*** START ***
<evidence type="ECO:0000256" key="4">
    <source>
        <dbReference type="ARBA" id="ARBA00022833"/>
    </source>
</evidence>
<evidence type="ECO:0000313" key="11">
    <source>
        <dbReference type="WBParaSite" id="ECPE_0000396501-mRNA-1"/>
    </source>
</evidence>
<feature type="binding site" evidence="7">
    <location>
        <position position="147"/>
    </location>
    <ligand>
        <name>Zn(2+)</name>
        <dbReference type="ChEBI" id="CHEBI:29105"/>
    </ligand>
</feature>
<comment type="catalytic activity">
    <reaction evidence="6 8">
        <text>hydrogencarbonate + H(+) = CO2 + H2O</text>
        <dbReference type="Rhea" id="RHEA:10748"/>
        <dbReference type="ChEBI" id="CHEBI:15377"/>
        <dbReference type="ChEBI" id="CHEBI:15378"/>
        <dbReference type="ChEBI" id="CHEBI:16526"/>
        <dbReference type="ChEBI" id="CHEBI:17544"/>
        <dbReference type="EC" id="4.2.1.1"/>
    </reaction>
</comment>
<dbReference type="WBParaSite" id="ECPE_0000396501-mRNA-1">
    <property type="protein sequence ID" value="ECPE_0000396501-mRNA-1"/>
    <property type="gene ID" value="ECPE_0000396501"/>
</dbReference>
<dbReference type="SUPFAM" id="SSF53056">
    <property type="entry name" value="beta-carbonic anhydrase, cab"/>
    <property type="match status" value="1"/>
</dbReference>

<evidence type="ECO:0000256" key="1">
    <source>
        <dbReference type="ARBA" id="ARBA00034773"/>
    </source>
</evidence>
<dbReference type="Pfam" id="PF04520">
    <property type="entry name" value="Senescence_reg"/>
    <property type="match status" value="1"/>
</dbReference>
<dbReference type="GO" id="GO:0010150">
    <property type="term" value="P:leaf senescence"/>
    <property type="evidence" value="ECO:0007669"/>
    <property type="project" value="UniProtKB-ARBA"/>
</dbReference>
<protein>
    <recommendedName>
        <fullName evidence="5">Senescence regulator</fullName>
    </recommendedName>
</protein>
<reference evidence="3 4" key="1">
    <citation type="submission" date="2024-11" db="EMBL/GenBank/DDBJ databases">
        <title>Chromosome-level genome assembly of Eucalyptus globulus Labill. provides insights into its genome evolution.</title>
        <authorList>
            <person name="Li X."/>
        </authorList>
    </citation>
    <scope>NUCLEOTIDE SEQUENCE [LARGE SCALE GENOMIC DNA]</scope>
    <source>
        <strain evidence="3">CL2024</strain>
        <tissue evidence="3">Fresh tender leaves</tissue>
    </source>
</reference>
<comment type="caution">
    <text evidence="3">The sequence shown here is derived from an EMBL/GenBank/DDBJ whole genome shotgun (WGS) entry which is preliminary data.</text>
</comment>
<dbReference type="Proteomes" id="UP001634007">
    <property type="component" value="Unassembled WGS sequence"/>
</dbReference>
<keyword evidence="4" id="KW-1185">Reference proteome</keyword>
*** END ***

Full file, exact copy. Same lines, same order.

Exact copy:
<evidence type="ECO:0000256" key="4">
    <source>
        <dbReference type="ARBA" id="ARBA00022833"/>
    </source>
</evidence>
<evidence type="ECO:0000313" key="11">
    <source>
        <dbReference type="WBParaSite" id="ECPE_0000396501-mRNA-1"/>
    </source>
</evidence>
<feature type="binding site" evidence="7">
    <location>
        <position position="147"/>
    </location>
    <ligand>
        <name>Zn(2+)</name>
        <dbReference type="ChEBI" id="CHEBI:29105"/>
    </ligand>
</feature>
<comment type="catalytic activity">
    <reaction evidence="6 8">
        <text>hydrogencarbonate + H(+) = CO2 + H2O</text>
        <dbReference type="Rhea" id="RHEA:10748"/>
        <dbReference type="ChEBI" id="CHEBI:15377"/>
        <dbReference type="ChEBI" id="CHEBI:15378"/>
        <dbReference type="ChEBI" id="CHEBI:16526"/>
        <dbReference type="ChEBI" id="CHEBI:17544"/>
        <dbReference type="EC" id="4.2.1.1"/>
    </reaction>
</comment>
<dbReference type="WBParaSite" id="ECPE_0000396501-mRNA-1">
    <property type="protein sequence ID" value="ECPE_0000396501-mRNA-1"/>
    <property type="gene ID" value="ECPE_0000396501"/>
</dbReference>
<dbReference type="SUPFAM" id="SSF53056">
    <property type="entry name" value="beta-carbonic anhydrase, cab"/>
    <property type="match status" value="1"/>
</dbReference>

<evidence type="ECO:0000256" key="1">
    <source>
        <dbReference type="ARBA" id="ARBA00034773"/>
    </source>
</evidence>
<dbReference type="Pfam" id="PF04520">
    <property type="entry name" value="Senescence_reg"/>
    <property type="match status" value="1"/>
</dbReference>
<dbReference type="GO" id="GO:0010150">
    <property type="term" value="P:leaf senescence"/>
    <property type="evidence" value="ECO:0007669"/>
    <property type="project" value="UniProtKB-ARBA"/>
</dbReference>
<protein>
    <recommendedName>
        <fullName evidence="5">Senescence regulator</fullName>
    </recommendedName>
</protein>
<reference evidence="3 4" key="1">
    <citation type="submission" date="2024-11" db="EMBL/GenBank/DDBJ databases">
        <title>Chromosome-level genome assembly of Eucalyptus globulus Labill. provides insights into its genome evolution.</title>
        <authorList>
            <person name="Li X."/>
        </authorList>
    </citation>
    <scope>NUCLEOTIDE SEQUENCE [LARGE SCALE GENOMIC DNA]</scope>
    <source>
        <strain evidence="3">CL2024</strain>
        <tissue evidence="3">Fresh tender leaves</tissue>
    </source>
</reference>
<comment type="caution">
    <text evidence="3">The sequence shown here is derived from an EMBL/GenBank/DDBJ whole genome shotgun (WGS) entry which is preliminary data.</text>
</comment>
<dbReference type="Proteomes" id="UP001634007">
    <property type="component" value="Unassembled WGS sequence"/>
</dbReference>
<keyword evidence="4" id="KW-1185">Reference proteome</keyword>